Driving in Brazil – 2014 World Cup
As anyone in the world with an internet connection, TV or radio will know by now, the 2014 FIFA World Cup Finals will be held in June 2014 in the country which many consider to be the spiritual home of football –Brazil.
Thousands of fans from across the globe will head to the vast South American nation to watch their national team, or take in some games as a casual observer. The games will be held in 12 host Cities, with all teams having to play in at least two different stadiums, with the follow up knock out stage games being held in 8 of the Cities.There will therefore be an element of travelling involved for all supporters wanting to watch the games, and an opportunity to experience different regions of the country.International football tournaments are seen by most fans as a chance to combine watching their favourite sport with a travel experience in a part of the world they may otherwise not choose to visit. Travel by road, in hired buses or by self drive car is often the preferred method of moving between sites.
However, the size of Brazil presents logistical challenges, which make travel by road between many host cities, unappealing or even virtually impossible! For instance, supporters of Group A side Cameroon would be faced with a journey of almost 6000 KM after the game with Mexico in Natal to the next fixture against Croatia in Manaus. Were they to decide that a road trip was the best way to undertake the journey it would probably take 3 days and nights of solid driving. They’d probably have to depart straight after the game on 13 June to arrive for the second tie on the 18th!
Therefore for many fixtures, internal flights will be the only option. Though the fact that the country’s passenger rail system is virtually non existent may force some fans to consider road travel as a last option if flights are booked up.
That’s not to say that a roadtrip is out of the question for all supporters though. The cluster of Host Cities in the North East – Natal, Fortaleza, Recife and possibly Salvador are driveable for teams in Groups A,D,C and G. Italian Supporters have a relatively short drive of 284 KM between Recife and Natal for their games against Costa Rica and Uruguay.
Other host cities which are driveable are –
Belo Horizonte,Rio, Sao Paolo and Porto Alegre (games in Group B,C,F,H)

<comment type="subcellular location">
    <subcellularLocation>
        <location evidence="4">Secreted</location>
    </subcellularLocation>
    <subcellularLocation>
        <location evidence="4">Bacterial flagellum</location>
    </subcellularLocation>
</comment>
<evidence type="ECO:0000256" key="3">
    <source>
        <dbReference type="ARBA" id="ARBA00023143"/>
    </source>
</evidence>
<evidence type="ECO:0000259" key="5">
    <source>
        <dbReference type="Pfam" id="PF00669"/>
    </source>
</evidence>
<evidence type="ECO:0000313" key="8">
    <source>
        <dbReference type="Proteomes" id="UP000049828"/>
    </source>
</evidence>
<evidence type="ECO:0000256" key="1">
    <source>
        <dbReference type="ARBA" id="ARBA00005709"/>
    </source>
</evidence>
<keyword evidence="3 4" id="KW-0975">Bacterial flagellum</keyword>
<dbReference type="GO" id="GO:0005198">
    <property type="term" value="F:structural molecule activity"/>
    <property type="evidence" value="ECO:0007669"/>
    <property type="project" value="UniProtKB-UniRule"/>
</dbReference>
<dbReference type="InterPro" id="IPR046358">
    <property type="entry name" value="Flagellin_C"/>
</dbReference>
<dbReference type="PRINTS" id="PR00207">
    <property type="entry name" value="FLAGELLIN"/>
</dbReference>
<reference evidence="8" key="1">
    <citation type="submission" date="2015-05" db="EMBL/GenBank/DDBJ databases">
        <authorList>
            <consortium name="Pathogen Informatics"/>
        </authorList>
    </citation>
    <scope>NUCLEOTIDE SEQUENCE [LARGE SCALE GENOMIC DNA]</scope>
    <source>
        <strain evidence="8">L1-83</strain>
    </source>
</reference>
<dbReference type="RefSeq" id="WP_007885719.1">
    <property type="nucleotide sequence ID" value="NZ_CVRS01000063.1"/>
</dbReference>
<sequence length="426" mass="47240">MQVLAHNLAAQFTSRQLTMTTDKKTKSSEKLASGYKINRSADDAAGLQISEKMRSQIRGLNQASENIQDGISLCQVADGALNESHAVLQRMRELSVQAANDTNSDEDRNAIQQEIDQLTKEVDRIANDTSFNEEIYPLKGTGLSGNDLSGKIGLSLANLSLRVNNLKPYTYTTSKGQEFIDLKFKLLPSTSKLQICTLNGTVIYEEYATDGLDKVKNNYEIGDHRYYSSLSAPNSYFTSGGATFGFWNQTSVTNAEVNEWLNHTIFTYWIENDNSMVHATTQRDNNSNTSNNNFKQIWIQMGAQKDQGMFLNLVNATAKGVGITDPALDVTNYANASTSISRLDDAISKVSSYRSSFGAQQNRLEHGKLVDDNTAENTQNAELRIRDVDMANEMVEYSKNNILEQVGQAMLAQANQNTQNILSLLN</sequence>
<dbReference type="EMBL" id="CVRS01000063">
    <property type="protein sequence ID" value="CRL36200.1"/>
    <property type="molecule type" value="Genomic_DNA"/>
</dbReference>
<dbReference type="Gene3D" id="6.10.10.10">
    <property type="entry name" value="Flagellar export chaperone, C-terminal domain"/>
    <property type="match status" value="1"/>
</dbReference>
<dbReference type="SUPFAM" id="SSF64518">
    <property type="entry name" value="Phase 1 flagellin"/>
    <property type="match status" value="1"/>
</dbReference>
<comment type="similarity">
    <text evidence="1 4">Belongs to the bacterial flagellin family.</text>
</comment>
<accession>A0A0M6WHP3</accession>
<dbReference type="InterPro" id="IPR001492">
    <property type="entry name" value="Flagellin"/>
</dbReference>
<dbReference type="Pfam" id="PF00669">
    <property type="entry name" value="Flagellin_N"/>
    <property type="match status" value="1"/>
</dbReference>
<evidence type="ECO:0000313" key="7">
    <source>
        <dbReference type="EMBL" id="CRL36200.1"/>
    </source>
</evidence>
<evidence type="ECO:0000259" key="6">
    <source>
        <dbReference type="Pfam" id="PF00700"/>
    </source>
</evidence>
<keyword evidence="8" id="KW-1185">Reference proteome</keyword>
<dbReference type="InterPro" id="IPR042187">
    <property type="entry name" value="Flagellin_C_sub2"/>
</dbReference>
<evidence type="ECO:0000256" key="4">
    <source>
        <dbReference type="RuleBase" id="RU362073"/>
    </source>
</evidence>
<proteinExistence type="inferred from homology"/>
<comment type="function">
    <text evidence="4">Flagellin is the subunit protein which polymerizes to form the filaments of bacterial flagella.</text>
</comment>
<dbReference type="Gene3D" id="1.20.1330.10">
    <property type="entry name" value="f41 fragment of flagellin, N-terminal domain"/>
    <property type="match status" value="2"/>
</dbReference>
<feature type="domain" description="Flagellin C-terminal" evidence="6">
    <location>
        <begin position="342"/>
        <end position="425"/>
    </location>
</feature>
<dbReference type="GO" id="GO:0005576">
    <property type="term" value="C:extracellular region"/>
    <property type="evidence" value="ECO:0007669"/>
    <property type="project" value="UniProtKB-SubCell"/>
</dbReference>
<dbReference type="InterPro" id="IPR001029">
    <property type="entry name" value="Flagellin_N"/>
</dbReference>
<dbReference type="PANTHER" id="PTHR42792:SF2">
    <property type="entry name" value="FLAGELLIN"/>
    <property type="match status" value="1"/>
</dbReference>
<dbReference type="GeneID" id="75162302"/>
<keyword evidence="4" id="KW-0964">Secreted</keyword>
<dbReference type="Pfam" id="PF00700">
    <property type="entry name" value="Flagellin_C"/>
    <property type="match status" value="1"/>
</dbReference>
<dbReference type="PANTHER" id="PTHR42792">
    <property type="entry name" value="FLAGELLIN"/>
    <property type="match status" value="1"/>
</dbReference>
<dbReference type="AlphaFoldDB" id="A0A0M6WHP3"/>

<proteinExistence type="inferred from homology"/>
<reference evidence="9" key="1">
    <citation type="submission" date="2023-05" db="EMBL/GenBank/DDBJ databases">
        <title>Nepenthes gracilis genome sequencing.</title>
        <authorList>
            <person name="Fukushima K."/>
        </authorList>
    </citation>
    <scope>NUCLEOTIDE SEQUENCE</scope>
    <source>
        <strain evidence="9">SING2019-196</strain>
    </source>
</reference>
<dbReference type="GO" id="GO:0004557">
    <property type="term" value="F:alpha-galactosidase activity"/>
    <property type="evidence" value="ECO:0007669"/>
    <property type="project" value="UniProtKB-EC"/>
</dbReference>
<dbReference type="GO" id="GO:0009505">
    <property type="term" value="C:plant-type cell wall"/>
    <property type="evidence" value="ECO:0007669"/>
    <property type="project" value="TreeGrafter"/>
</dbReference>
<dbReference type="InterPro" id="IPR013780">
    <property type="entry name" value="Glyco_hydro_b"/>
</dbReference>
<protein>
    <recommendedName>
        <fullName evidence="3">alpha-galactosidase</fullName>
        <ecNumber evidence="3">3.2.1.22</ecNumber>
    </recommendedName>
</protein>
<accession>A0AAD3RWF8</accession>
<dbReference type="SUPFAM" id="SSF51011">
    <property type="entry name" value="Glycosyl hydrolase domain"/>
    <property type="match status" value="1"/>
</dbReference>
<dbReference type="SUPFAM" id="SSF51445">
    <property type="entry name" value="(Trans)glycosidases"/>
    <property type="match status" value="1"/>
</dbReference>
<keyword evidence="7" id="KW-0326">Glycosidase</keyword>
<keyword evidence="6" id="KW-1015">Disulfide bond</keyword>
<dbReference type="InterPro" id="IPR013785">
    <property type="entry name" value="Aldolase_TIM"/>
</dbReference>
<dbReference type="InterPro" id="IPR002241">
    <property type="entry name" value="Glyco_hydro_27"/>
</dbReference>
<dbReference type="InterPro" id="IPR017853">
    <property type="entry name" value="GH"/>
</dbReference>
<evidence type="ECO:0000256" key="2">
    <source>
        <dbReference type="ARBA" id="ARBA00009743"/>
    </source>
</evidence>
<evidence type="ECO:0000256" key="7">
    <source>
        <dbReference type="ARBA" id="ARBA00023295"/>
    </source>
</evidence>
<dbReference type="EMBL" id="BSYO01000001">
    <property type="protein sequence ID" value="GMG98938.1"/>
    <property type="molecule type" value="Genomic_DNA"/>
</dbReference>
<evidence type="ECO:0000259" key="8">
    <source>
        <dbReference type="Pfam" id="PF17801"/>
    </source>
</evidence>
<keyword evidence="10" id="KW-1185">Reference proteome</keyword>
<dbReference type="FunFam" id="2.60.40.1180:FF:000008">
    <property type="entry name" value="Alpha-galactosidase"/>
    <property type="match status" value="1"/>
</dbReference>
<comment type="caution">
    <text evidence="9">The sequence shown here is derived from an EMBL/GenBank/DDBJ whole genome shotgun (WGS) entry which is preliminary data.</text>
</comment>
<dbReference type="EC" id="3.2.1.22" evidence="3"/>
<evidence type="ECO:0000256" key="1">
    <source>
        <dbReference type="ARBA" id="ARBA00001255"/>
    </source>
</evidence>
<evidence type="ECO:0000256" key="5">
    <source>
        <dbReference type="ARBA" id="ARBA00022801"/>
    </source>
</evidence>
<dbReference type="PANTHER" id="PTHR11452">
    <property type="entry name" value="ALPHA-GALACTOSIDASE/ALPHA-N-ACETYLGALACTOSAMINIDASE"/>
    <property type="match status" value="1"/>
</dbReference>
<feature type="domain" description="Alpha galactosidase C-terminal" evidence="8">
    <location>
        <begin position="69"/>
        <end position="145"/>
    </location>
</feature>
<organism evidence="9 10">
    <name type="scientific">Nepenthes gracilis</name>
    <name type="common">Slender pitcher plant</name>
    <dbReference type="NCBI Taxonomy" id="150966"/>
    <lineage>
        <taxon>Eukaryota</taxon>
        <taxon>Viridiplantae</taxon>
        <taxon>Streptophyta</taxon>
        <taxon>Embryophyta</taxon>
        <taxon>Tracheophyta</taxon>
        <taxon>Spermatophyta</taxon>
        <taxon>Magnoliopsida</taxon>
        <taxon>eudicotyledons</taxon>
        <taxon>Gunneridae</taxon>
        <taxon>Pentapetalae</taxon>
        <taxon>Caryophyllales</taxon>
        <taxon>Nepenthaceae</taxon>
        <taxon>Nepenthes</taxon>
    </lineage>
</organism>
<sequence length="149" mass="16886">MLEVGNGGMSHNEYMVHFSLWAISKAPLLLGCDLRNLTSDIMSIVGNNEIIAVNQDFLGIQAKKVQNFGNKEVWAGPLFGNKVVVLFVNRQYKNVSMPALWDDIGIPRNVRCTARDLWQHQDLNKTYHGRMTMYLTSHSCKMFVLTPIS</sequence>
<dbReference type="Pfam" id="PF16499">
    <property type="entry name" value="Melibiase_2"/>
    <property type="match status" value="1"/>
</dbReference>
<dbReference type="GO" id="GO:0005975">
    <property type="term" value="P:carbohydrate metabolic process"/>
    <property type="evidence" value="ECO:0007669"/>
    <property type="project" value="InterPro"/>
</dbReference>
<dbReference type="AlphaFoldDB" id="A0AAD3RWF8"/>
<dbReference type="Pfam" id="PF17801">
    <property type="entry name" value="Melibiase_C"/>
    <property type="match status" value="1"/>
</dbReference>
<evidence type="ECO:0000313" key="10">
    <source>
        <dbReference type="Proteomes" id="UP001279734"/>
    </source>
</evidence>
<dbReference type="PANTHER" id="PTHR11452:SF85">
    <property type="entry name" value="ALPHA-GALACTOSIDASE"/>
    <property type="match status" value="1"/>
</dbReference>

Belo Horizonte and Brasilia (games in Group C)
Porto Alegre and Curitiba (Group E)
There is definitely scope therefore for the fans of certain nations to take to Brazil’s roads in order to get off the beaten track between games and experience what this amazing country has to offer.
So what should self drivers expect?
As with most countries in the developing world, the most stressful situations will arise in Cities (and I speak from experience of driving in Brazilian Cities!). Traffic is often horrendous, local drivers, particularly taxis and buses will drive ultra-aggressively and at break neck speed (traffic flow allowing) and City centre roads will be confusing and not well signposted. Added to that is the potential to stray into a dangerous part of town as Brazil’s favelas are often right next to tourist areas.
Once out of City centres, and certainly away from the roads linking main urban centres, traffic will be lighter and driving can actually start to become a pleasure. The standards of major routes across the country varies from well maintained highways of US or European standard, to roads with some pot holes and other deterioration, especially after rain, to unpaved roads. Brazilian roads can also be very dangerous with the number of motorbikes increasing from 5m to 16m in the past 10 years and the number of cars rising from 23m to 41m, in the same period. This has led to more crowded roads and a lot of inexperienced drivers. Brazil had a ratio of 54.8 fatal victims for each 1bn kms travelled in 2010. In the UK, the total was 3.6. Its not unusual for cars to drive without lights at night and fly up behind you, then giving you a nasty surprise with a flash of full beam headlights. Avoid driving after dark if you can. Another hazard at night is the prevalence of unmarked speed bumps which are often large but hard to spot and can do some serious damage to your car.
Visiting drivers need to forget how they would drive in Europe, Australia or USA and adopt a style more appropriate to a developing nation.Drive confidently, don’t be bullied but also be ultra defensive. Eg when rounding a bend, assume that there WILL be a vehicle overtaking on the wrong side of the road hurtling towards you.
See my page on general self drive advice-
and my page covering Brazil http://www.driverabroad.com/countries/driving-in-south-america/brazil/